Now in its third year, Felix Art Fair in Los Angeles stands out among its peers for its charm and intimacy. What else might one expect from the combination of incredible artists, a historic hotel venue on Hollywood Boulevard and poolside viewing? Considering the fair is one of first major in-person art events in the Southern California city since the onset of the pandemic, it also conjures up a mix of feelings: excitement, relief and just a touch of nerves as we re-enter seeing art booths in the flesh again.
Scaled down from its first two iterations, this year’s 29 participating galleries occupy the ground level of the Hollywood Roosevelt with installations in the hotel pool’s cabanas, a shift from the guestrooms that 60 galleries filled in previous years. Nearby, associated events are being held at galleries themselves to help space out waves of visitors to today’s VIP preview and the public opening on this July 29 evening. Pandemic pivots led to this new outdoor setting, and face masks and a COVID vaccine or negative COVID test proof are required for entry. However, despite these changes, co-founders Dean Valentine and brothers Al and Mills Morán are continuing Felix Art Fair’s mission to create an “experience that prioritizes connoisseurship, collaboration and community.”
This year, galleries making their debut at the fair include Beverly Hills blockbuster Gagosian, which is showing select works by artists Duane Hanson, Ed Ruscha, Taryn Simon and Tom Wesselmann as well as LA native Charlie James Gallery, exhibiting artworks by John Ahearn, Danie Cansino, Glenn Hardy, Patrick Martinez and Gabriella Sanchez. A Felix Art Fair roster original, Roberts Projects returns for its third time with pieces by Dominic Chambers, Lenz Geerk, Wangari Mathenge, Collins Obijiaku, Betye Saar, Taylor White, Brenna Youngblood and Zhao Zhao. Meanwhile, Gavlak Gallery makes a statement with Three’s Company, a presentation by three Black artists: Alex Anderson, April Bey and Kim Dacres.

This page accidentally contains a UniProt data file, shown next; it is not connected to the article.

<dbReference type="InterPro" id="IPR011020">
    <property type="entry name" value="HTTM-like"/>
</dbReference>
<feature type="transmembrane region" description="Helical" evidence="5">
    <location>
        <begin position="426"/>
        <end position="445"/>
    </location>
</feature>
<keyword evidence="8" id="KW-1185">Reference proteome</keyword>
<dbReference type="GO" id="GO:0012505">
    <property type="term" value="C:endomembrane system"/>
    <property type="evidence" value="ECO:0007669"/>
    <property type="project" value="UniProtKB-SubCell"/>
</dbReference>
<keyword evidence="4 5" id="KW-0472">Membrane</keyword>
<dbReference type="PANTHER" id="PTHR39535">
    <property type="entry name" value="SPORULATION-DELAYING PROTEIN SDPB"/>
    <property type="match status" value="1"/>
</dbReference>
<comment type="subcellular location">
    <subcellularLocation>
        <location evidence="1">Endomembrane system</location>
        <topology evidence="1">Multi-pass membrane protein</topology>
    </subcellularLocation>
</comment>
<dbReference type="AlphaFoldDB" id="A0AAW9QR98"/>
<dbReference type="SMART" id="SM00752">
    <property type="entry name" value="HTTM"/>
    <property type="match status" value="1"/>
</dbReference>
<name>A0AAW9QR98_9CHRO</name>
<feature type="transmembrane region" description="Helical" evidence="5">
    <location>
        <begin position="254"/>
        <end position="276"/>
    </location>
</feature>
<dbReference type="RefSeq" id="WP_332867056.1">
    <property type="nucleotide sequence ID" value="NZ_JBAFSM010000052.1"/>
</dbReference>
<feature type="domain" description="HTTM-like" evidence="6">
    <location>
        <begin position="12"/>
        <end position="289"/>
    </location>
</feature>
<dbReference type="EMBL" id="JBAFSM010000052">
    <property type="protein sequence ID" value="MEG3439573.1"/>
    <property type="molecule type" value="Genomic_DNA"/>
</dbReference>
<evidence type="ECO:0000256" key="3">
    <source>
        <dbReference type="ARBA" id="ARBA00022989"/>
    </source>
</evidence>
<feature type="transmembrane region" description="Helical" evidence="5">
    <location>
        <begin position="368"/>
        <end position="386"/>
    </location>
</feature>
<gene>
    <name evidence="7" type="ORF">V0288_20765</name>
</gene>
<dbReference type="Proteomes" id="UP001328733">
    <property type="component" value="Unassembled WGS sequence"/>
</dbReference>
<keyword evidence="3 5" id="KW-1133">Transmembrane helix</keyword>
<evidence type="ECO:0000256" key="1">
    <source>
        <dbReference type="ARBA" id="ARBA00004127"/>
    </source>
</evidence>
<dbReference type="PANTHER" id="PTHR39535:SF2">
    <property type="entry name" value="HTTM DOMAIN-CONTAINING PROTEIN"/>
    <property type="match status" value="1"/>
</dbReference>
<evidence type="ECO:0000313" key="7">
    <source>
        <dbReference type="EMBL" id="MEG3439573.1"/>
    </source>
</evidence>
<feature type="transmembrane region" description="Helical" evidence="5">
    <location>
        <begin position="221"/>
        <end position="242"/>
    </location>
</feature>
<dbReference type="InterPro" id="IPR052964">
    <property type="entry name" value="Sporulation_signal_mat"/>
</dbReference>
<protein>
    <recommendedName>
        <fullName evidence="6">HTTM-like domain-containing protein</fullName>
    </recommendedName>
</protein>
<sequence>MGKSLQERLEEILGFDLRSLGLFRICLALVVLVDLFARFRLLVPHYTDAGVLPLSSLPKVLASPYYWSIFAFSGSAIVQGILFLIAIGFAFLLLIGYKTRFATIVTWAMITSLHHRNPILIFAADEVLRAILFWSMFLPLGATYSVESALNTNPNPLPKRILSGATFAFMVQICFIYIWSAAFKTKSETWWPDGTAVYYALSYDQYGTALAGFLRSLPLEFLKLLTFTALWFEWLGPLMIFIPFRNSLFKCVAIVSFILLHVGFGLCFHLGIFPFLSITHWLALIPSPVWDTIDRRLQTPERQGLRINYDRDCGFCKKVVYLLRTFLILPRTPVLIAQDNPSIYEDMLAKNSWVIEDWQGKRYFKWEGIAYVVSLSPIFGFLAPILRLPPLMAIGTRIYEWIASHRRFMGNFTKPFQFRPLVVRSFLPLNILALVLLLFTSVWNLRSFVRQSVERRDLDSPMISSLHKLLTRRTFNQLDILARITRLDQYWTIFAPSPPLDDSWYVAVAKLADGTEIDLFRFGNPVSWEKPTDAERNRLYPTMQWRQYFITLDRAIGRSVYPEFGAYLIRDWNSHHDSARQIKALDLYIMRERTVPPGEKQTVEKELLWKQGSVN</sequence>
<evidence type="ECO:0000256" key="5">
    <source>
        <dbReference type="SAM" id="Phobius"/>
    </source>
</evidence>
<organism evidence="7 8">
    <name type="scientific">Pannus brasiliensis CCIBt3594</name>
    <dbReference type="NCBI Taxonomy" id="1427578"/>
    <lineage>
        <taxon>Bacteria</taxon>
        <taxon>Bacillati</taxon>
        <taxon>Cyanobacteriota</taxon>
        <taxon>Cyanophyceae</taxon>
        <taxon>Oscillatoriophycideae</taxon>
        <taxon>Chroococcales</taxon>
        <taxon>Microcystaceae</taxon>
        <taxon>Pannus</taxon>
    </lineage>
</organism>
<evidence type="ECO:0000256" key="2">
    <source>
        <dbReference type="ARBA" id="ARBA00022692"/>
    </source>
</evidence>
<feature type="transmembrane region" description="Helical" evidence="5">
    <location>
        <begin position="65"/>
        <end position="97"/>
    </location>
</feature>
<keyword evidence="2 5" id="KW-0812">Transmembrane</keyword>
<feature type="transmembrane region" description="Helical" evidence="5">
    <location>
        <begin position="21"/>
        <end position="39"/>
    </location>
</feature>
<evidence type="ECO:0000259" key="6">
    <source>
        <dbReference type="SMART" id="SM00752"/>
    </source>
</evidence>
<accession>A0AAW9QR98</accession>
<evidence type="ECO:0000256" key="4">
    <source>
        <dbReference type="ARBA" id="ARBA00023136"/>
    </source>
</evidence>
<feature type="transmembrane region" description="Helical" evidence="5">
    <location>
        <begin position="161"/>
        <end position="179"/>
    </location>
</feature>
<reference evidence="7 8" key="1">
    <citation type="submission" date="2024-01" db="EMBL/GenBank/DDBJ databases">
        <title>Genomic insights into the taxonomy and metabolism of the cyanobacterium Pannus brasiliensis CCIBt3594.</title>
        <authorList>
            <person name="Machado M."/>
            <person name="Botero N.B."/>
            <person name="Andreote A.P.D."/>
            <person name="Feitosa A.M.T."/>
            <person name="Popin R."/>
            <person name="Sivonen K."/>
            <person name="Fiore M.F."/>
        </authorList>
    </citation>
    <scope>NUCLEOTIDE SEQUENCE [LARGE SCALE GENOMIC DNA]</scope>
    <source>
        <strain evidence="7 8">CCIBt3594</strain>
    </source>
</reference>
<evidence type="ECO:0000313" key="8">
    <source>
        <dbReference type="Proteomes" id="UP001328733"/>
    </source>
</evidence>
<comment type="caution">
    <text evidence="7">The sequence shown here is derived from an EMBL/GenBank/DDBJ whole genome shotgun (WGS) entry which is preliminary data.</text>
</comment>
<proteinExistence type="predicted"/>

Most of the galleries participating in this year’s edition are Angelenos, which hopefully will encourage the rapidly growing artist and collector community in LA to attend and support. It’s a much needed remedy for the uncertainty many art spaces have felt during the pandemic. While in-person events may have slowed, creativity certainly has not, and the prolific artistic offerings at Felix Art Fair are evidence enough.
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